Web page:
In court-mediated talks with asthma patients in Tokyo seeking compensation for their suffering, the government has proposed offering additional asthma countermeasure programs to the capital’s 23 wards, government officials said Wednesday.
Last September, the Tokyo High Court recommended the talks to find an out-of-court settlement following the filing of a damages suit by patients against the state and other road and highway operators, plus automakers. The plaintiffs charged their asthma was the result of air pollution from diesel vehicles on Tokyo roads and highways.
Including these plaintiffs, about 630 asthmatics have joined a series of lawsuits of this kind to date, but more than 110 have since died.
The government has spent 1.4 billion yen a year on asthma prevention programs in 47 designated locations across Japan, but the proposal is designed to reinforce the programs particularly in Tokyo’s 23 wards, where many patients live, they said.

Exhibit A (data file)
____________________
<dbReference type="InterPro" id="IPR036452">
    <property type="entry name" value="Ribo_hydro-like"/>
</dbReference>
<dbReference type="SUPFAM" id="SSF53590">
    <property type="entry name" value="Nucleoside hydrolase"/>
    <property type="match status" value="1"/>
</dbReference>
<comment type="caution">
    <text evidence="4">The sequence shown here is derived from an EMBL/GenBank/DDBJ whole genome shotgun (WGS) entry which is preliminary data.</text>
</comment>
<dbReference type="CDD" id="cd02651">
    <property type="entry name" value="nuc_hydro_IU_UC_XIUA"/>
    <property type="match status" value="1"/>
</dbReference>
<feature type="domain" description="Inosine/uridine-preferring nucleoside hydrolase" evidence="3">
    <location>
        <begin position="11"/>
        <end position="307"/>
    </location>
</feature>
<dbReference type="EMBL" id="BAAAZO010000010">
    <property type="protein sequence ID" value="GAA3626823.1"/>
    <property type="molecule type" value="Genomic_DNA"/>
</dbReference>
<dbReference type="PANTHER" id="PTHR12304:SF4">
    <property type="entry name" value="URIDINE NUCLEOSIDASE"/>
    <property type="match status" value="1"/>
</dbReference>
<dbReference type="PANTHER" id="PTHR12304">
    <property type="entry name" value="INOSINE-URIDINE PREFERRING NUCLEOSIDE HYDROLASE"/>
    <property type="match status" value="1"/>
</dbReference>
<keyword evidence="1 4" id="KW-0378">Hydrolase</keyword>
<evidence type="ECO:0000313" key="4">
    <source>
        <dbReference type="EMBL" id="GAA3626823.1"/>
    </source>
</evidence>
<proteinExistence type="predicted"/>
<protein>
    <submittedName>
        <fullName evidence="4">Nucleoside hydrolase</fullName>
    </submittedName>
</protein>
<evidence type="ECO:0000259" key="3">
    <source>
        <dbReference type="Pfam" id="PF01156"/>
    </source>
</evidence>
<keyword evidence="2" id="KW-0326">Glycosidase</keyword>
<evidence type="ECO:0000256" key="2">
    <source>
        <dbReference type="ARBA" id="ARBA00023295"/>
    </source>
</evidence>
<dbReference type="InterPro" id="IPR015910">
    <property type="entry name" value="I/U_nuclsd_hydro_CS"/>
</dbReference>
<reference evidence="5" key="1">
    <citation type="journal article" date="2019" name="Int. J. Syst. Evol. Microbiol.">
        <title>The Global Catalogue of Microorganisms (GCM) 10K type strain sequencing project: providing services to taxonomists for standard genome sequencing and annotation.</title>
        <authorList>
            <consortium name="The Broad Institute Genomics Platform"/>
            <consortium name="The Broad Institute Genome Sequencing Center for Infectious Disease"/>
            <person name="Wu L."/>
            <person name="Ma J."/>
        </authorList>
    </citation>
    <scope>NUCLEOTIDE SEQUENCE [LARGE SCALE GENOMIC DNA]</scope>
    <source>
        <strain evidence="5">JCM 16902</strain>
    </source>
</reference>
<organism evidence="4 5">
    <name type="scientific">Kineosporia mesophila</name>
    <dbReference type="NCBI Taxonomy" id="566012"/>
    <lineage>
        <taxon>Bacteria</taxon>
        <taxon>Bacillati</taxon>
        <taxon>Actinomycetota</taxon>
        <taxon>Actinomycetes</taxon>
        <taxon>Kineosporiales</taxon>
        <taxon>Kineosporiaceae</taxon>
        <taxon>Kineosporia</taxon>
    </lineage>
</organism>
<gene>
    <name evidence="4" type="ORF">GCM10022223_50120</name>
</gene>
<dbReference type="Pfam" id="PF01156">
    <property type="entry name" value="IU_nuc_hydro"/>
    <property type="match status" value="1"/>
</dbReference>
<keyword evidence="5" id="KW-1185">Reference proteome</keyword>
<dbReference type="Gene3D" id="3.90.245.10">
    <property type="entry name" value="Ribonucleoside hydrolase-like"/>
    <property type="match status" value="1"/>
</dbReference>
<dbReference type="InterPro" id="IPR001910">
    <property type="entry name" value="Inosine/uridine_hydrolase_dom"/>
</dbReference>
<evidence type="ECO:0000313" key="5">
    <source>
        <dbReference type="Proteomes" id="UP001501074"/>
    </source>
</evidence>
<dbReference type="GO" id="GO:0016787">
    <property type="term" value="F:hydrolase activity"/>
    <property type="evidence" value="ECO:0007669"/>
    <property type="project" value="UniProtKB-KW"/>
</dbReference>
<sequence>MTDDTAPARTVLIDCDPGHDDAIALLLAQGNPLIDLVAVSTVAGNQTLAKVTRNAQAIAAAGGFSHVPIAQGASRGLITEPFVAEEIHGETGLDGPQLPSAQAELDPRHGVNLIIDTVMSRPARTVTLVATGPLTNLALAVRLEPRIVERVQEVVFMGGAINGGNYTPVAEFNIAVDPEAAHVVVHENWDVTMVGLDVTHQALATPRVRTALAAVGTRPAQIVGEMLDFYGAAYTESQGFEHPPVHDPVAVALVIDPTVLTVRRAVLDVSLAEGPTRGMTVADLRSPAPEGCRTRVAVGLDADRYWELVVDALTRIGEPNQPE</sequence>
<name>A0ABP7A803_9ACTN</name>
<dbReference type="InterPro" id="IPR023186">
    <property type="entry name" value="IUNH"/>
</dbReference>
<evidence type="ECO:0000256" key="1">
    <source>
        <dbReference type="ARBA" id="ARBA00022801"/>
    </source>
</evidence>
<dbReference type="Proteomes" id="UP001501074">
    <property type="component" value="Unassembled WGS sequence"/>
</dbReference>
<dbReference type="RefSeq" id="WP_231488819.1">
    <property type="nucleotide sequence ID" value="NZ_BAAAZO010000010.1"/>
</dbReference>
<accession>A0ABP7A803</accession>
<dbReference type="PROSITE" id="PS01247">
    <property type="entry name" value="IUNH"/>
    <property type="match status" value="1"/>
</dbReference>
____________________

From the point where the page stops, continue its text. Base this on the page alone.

But the state has no plan to accept the plaintiffs’ demands for compensation and an apology, the officials said.
Most of the proposed additional measures, including the leasing of asthma inhalers and critical prevention guidance for adult patients, are addressed directly at patients, as babies and toddlers are already covered. Conventional programs include health counseling for patients, infrastructure-building and research and study, they said.
The 1.4 billion yen budget is a fund run by the quasi-governmental Environmental Restoration and Conservation Agency.
Aside from this, the government has already begun considering tightening the regulation on particulates emitted from diesel vehicles from the current 10 micrometers to 2.5 micrometers as in the United States, the officials said.
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